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FARMING

Cow manure fuels French tractors

A French farmer steps away from his barn and fills up a tractor with fuel made from the manure of his cows, an attempt to put their climate-damaging methane to good use.

Cow manure fuels French tractors
French farmer Bertrand Guerin (C) uses a biomethane refueling station on the farm of the Guerin family, which produces biomethane, also known as renewable natural gas, in southwestern France (Photo by Philippe LOPEZ / AFP)

Anchored by a stone farmhouse, much has changed on the Guerin family farm in the southern Dordogne region since its founding in 1926.

The cow barn is largely automated, and features two huge, partially buried tanks covered with rounded domes that capture the methane emitted from the cow dung.

A dark green filling station with a pump and bank card payment terminal is connected to the facilities — but it isn’t diesel that comes out of the nozzle.

Instead it is bioNGV — renewable natural gas for vehicles — produced on the farm, a substance that is essentially methane.

Cleaner than diesel, it is also cheaper and now powers all the farm’s cars and a new tractor — the first to run on bioNGV that its manufacturer, the Italian-American firm New Holland, began selling last year.

The farm’s owner, Bertrand Guerin, hopes the truck he uses to collect milk will also soon be filling up at his site.

The 59-year-old is also seeking to attract the visitors to the region from Britain and the Netherlands, where cars that run on natural gas are more common.

The filling station is part of a new chain, Biogaz de France, created by an association of farmers producing methane in which Guerin serves as vice president.

Mix and ferment

His concern is that market giants such as Engie and TotalEnergies, which are themselves looking to diversify away from fossil fuels, decide to move into and dominate the market for methane derived from agriculture.

“Let the farmers develop this sector,” Guerin said.

In the vast barn a Montbeliarde cow ambles over to the milking machine.

After giving up several litres of milk — all without any human intervention — she enjoys a spot of massage from a rotating brush.

She calmly steps over the automatic scraper that removes the manure of the farm’s hundred cows from the barn without giving it a thought.

The manure, urine and any hay on the floor is pumped into the domes before any methane is released. 

Methane has a much greater climate-warming power than carbon dioxide, and accounts for a huge share of the climate impact from livestock farming.

Methane, whether it comes from cow burps or their manure, accounts for almost half of French agriculture’s emissions. 

“On all livestock farms we have methane which escapes,” Guerin said.

‘Just the beginning’  

To reduce the carbon impact, that source of destructive pollution is transformed into a cleaner fuel that allows him to reduce his expenses.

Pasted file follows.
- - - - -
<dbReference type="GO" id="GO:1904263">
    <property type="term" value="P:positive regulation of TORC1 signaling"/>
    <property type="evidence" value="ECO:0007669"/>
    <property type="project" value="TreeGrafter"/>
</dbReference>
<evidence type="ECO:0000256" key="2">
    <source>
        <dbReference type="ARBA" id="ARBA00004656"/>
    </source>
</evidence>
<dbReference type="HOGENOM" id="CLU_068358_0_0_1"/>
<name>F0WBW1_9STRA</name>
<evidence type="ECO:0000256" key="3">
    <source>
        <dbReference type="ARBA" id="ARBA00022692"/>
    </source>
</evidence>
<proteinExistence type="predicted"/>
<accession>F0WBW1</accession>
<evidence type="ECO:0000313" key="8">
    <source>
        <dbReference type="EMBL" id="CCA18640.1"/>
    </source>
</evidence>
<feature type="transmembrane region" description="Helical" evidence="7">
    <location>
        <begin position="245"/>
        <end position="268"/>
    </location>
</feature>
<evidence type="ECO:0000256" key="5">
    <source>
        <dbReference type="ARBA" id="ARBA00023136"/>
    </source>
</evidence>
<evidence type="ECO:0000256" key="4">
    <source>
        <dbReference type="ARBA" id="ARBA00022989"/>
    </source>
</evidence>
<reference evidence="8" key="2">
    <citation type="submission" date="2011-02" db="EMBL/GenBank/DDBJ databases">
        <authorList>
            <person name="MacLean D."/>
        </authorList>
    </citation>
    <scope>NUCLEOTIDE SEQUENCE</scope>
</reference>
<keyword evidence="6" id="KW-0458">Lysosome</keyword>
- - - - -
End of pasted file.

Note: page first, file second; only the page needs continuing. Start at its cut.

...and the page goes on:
Every day 40 tonnes of organic material — two-thirds manure and one-third food waste — are stuffed into the methane dome where it is fermented at 38C.

“We mix it, ferment it. Bacteria break stuff down and CO2 and methane are released,” Guerin said.

Most of the gas produced at the farm is burned to generate electricity that is put onto the power grid and is sufficient for the equivalent of a thousand homes.

Only a fraction is kept to be purified into methane and then compressed for use in vehicles.

What’s left after being digested by the methane dome is used as fertiliser on the farm, allowing for a reduction of synthetic fertilisers made from fossil fuels.

The farm, which includes five associated families and three employees, aims to replace its diesel-burning tractors as soon as possible.

“This is just the beginning of the story,” Guerin said.

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ENVIRONMENT

Mystery sonic boom rattles French Mediterranean island of Corsica

An unidentified sonic boom heard on the French island of Corsica and in Italy may have been a meteorite, experts have said.

Mystery sonic boom rattles French Mediterranean island of Corsica

Media in Corsica reported that the event occurred at around 4.30pm on Thursday.

It was also felt on the Italian island of Elba. The town of Campo nell’Elba said on its Facebook page that a nearby tracking station had, “captured a seismic, acoustic event felt by everyone” at that time. 

Tuscany regional government president Eugenio Giani initially said it was an earthquake, then backtracked after Italy’s National Institute of Geophysics and Volcanology (INGV) ruled one out.

The Italian Air Force told Giani it had nothing to do with the sonic boom.

“The type of event which caused the tremor, felt by many as an earthquake over the entire coast of Tuscany and in some inland areas, is currently unconfirmed,” Giani wrote on social media.

The region’s Geophysics Institute and the University of Florence said in a joint statement that whatever caused the boom was travelling at 400 miles per second.

“A meteorite entering the atmosphere seems the most likely and in line with the data registered”.

The Corriere della Sera daily quoted an unnamed person from Italy’s civil protection agency saying, “the impact would have been registered by seismographs. The most likely hypothesis is still an aeroplane”.

It is not the first time mysterious sonic booms have been registered on Elba, the Corriere della Sera said. Similar events in 2012, 2016 and 2023 have yet to be explained, it said.

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